The term “disruptive technology” is often overstated, but when it comes to Fintech, it couldn’t be more accurate. Fintech is threatening to put the whole world of banking on its head, and could allow the billions of unbanked and underbanked around the world get access to financial services they never had access to before. It’s also reimagining what it means to be credit worthy, and offers tons of opportunities for people who would’ve been otherwise ignored by major banks. Let’s take a look at a few ways Fintech is revolutionising the world of lending as we know it.
Fintech Could Eliminate Credit Scores All Together
We could see a future where credit bureaus will either become completely obsolete, or change their models to fit the new reality. What Fintech is doing is finding new ways for borrowers to prove their creditworthiness by looking at other factors.
The under and unbanked often don’t have access to the instruments that would allow them to build a credit history, but services are already being rolled out that monitor a potential borrower’s spending habits and purchase history using algorithms to assess financial ability in real time. This could be a major game changer and give more buying power to an underserved class of borrowers.
The Client is Now King
Loan comparison sites are putting the power back in the hands of borrowers. Services like Simple Personal Loans offer loans with bad credit UK based residents can apply for from a variety of potential lenders at a touch of a button.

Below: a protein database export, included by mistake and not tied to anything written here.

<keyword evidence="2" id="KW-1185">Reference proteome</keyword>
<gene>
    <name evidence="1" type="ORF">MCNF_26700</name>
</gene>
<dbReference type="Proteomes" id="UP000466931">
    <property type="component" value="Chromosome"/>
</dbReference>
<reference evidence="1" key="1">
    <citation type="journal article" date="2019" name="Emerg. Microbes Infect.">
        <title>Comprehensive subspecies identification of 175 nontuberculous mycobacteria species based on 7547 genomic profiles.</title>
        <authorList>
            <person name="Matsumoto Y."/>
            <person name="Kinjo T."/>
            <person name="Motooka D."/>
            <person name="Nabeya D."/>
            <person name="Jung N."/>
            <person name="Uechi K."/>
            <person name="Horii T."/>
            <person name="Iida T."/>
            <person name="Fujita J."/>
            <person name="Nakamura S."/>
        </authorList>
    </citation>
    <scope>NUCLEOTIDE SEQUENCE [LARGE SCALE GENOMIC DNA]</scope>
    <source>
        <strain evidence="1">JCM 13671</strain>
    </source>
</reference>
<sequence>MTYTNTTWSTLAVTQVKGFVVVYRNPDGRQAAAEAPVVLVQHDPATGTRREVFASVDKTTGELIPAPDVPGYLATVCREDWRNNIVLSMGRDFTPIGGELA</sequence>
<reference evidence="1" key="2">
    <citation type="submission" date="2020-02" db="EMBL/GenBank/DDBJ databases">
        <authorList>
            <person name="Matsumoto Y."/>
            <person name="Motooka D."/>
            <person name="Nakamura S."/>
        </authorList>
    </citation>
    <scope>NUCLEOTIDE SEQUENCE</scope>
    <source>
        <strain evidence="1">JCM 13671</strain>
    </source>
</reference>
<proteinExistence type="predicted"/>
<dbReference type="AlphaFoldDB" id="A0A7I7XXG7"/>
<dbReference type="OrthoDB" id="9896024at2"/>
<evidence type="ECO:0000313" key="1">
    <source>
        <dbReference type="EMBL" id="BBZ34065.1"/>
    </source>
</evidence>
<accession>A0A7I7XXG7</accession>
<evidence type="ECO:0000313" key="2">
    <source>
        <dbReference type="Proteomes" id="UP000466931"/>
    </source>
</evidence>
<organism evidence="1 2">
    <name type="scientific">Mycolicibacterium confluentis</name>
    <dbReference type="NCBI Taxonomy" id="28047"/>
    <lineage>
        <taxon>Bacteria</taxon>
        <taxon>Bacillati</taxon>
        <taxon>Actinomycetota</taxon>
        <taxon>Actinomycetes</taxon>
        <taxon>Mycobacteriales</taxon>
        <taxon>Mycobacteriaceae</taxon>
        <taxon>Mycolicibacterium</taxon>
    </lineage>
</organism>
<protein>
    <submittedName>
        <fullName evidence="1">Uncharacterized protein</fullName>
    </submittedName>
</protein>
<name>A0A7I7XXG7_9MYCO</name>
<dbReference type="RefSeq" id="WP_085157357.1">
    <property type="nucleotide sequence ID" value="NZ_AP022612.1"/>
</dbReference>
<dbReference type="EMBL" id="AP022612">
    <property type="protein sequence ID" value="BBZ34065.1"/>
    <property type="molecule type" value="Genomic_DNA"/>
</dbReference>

Another thing that’s great about these services is the ease through which borrowers can apply. Minimal or no paperwork is needed, which is not only great for those who don’t have the luxury to have a branch close to them, but eliminates much of the hassle of having to go through an interview with a loan officer. Online loans could easily become the norm over the next few years, and banks will have to do better to attract new clients who will now have a quasi-infinite number of options at their fingertips.
A Godsend to SMEs
Small and medium businesses have also been feeling the crunch due to new legislation that forces banks to maintain higher capital ratios. This forced many banks to be more selective as to whom they can lend to. Banks now have to de-risk balance sheets, and rebuild their capital bases.
SMEs on the other hand tend to be risky for banks, especially when it comes to cash flow issues. Many SMEs use financing to fill short term gaps, which is not what major banks are looking for. But instead of limiting the options for lenders, it created a market of digitally driven flexible lenders who are much less risk averse. These lenders use cloud technology and advanced data analytics tools to provide borrowers with fast and frictionless access to funds never seen before.
Fintech is the future of lending, and unless big banks decide to revise their strategies and look out for those who need their services the most, they’ll find themselves in an uphill battle. We can expect Fintech to become even more sophisticated and legitimised in the future, allowing it to gain even more market shares in the lending industry.